Getting organized is on the top of the wish list for many people this year. This is one indication that, as a society, many of us are unconsciously and slowly realizing that having space and free time is often far more important than acquiring more possessions. Every object in our life requires energy to maintain, requires space from our environment. If you feel like one of my clients who stated, "my possessions are possessing me", it might be prudent for you to take the time to learn new habits and clear the muck your life.
The facts are clear and the pay-off is immense. In one study alone by the National Soap and Detergent Association, getting rid of clutter would eliminate 40 percent of housework in the average home. About 80% of the clutter in your home is a result of disorganization, not lack of space. When you consistently remove clutter and control your papers, you receive huge rewards. You end up with more time, confidence, and the freedom to do what you love and unless you are among the few, housework is not high on our list of favorite pastimes!
1. Set up permanent donation boxes in your home for unwanted items. This is the one of the easiest ways to begin clearing your life of unnecessary objects. Find a few medium sized boxes and place one in each of these areas, your bedroom, kitchen, home office and main living area.
Break yourself into your new habit of letting go right away by touring each room with box in hand and placing everything you find that you no longer use, don't like or that reminds you of 'not so good' memories. Once you have toured each room, leave the box by the doorway of each room. As you use the space during the next week, keep your eye open for any objects that no longer fit in your life.
At the end of your first day of general clearing, take everything that you have collected to your local charitable organization. This will provide the energy that you need to sustain the habit. Adding space to your home will give you a big surge of unexpected energy! Find out where the closest donation station is to your home and make it a habit to drive past when you are out running other errands.
Realize that you can become adept at letting go. It is truly an addictive habit once you feel the pleasure of more space and less obligations to possessions. Begin to practice this new skill. As you go about your life and come upon something that you no longer need, take it immediately to your donation box. Once you feel how good open space feels, it becomes much easier to let your excess go. Consider it a 'pay it forward' exercise. Realize that each item you donate helps others exponentially in many different ways.
Consider this, you decide to let go of an unwanted vase. You never liked it when it came into your life but you kept it for years because Aunt Agnes gave it to you as a wedding present. So you finally decide to let it go and place it into the donation box and donate it to your local charity.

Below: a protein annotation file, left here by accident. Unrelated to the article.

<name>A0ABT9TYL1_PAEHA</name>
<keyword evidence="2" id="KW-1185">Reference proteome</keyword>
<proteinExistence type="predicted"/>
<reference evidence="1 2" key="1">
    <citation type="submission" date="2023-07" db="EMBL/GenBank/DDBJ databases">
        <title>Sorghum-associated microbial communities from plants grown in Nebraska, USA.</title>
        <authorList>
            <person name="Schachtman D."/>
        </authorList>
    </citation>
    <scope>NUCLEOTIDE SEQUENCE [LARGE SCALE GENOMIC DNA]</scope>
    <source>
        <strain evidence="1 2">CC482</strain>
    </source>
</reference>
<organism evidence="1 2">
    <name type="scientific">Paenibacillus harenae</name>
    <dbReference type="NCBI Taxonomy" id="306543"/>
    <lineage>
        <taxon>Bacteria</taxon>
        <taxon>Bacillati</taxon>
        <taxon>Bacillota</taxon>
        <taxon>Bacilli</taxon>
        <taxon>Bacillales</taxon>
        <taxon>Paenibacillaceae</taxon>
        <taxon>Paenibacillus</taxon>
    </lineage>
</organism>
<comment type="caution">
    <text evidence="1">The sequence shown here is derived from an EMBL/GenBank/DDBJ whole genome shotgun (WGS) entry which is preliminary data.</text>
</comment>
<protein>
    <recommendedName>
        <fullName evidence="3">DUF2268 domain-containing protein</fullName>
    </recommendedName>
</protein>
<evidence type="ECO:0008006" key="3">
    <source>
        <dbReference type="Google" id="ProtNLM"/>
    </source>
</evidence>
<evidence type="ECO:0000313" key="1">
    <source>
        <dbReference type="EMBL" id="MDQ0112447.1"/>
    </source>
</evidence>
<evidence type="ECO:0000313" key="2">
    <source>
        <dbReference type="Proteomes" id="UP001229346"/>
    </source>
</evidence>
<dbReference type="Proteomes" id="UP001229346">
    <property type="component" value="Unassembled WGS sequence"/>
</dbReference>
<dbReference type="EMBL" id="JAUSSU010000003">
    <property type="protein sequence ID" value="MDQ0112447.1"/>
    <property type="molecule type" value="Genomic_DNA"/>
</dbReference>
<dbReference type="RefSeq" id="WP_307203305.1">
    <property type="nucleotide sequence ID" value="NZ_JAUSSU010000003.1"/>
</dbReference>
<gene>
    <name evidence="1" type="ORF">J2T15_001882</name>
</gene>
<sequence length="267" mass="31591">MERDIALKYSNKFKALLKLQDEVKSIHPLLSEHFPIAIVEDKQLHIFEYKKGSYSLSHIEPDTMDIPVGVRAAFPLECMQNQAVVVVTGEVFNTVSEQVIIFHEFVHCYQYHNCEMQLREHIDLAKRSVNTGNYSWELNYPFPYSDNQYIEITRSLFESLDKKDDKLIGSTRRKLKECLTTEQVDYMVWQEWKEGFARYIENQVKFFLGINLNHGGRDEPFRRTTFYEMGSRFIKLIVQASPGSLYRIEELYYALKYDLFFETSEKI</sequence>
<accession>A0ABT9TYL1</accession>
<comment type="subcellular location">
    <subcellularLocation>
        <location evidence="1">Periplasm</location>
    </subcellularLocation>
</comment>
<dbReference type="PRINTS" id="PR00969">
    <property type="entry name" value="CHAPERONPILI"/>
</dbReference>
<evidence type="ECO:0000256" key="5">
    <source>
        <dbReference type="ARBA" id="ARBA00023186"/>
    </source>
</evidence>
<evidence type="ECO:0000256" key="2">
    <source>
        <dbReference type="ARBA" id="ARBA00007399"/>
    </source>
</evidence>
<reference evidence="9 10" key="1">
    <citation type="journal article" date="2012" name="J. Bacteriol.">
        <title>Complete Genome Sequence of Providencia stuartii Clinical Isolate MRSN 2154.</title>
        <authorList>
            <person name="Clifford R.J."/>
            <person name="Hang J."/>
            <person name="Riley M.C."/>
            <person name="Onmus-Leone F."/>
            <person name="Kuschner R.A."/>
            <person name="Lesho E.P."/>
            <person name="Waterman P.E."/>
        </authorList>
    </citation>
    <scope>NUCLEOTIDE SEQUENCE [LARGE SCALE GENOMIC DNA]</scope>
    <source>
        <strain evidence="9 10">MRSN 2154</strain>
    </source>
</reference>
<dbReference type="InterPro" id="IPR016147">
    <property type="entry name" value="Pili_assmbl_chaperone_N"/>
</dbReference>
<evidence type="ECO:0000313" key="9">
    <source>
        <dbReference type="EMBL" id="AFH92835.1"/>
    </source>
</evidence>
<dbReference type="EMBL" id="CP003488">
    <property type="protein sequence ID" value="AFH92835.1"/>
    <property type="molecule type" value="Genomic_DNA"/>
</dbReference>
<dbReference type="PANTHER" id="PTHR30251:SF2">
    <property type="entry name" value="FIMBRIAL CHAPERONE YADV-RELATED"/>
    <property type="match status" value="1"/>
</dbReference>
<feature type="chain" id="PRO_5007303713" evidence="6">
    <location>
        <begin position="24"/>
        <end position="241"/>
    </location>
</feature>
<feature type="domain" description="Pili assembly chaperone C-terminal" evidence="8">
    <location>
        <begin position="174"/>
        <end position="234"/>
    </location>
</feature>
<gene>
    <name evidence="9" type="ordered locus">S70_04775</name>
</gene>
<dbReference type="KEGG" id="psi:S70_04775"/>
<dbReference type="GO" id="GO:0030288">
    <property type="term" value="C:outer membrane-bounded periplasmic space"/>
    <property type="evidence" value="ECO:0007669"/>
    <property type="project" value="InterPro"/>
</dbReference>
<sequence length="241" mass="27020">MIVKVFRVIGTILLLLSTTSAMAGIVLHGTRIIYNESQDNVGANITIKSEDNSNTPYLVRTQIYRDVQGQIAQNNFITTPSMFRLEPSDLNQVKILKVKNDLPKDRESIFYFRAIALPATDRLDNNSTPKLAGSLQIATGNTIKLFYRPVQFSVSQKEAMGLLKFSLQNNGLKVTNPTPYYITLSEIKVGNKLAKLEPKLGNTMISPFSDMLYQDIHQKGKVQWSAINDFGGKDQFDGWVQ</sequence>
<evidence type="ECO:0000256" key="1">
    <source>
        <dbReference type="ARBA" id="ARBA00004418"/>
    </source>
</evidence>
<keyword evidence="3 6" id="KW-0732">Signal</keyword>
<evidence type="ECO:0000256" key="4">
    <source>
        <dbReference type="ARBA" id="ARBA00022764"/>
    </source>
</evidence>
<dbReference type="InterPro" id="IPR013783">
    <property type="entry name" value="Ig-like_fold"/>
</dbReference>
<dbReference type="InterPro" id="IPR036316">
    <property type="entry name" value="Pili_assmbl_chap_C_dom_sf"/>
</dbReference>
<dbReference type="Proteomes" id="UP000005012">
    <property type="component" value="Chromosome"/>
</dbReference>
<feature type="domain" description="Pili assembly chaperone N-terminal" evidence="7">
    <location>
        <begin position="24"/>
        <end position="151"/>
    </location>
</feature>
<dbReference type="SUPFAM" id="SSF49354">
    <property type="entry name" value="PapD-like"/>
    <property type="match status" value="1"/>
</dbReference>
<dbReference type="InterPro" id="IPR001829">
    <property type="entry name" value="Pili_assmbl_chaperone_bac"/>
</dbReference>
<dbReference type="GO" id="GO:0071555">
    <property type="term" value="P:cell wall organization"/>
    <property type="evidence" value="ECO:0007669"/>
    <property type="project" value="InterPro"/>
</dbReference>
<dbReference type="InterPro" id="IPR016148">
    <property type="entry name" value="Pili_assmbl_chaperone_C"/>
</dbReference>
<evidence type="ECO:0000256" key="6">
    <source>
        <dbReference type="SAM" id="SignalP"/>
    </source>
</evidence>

Energy Shift One: The vase arrives and it goes onto a shelf at that charity's thrift store. Before it hits the resale market, a few employees who might not otherwise have a job, have been paid to receive it, label it and place it on the shelf. This is instant monetary energy that you gave back to the world. They would not have a job if folks like you did not provide donations for them to process.
Energy Shift Two: someone visits the store and repurchases your vase. Because of their limited budget, they might not have been able to afford your vase at regular department stores. You have brought new energy into this person's life by providing something affordable to brighten up their living conditions.
Energy Shift Three: Depending on your chosen charity, the money received from the sale of your vase is again turned back around and used to feed the hungry or rehabilitate workers.
Energy Shift Four: You now have more time to spend with your kids because you have fewer items to dust and clean. You might also end up with more fun money because you no longer buy extra tchotchkes to fill your space. Less is indeed worth more.
All of these benefits resulted from your decision to let go of the vase that cluttered up your countertop and collected dust. I am fairly certain that if Aunt Agnes fully understood this process, she would appreciate her gift benefiting such a large community.
As the "donate box" becomes a permanent part of your life, you will happily and easily clear at least one box of old possessions every month! After all, it is a fairly painless way to give back your good to the world.
2. Organize Your Home Office Space Just like a well-organized kitchen; your home office should have all tools within easy reach of the desk. Set up a zone for office supplies and make sure they are not spread throughout the house. Keep your technology close at hand so you do not have to get and down or leave the room to complete a task.